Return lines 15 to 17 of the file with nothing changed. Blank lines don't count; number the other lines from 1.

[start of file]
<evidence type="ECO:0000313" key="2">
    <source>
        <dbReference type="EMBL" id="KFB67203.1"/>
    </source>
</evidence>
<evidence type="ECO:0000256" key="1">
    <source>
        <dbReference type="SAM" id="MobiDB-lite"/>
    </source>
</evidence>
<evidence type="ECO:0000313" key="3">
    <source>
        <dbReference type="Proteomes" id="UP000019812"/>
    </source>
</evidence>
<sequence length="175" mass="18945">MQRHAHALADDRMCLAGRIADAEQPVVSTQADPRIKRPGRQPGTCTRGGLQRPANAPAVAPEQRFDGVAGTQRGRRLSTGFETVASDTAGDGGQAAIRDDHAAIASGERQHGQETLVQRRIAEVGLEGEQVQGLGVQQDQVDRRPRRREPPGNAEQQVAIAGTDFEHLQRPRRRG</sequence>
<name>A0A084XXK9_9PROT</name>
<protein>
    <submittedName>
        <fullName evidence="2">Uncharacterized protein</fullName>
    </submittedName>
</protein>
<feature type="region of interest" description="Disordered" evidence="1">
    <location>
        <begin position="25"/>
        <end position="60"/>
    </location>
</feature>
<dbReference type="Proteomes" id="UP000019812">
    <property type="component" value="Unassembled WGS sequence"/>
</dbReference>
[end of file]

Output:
</evidence>
<sequence length="175" mass="18945">MQRHAHALADDRMCLAGRIADAEQPVVSTQADPRIKRPGRQPGTCTRGGLQRPANAPAVAPEQRFDGVAGTQRGRRLSTGFETVASDTAGDGGQAAIRDDHAAIASGERQHGQETLVQRRIAEVGLEGEQVQGLGVQQDQVDRRPRRREPPGNAEQQVAIAGTDFEHLQRPRRRG</sequence>
<name>A0A084XXK9_9PROT</name>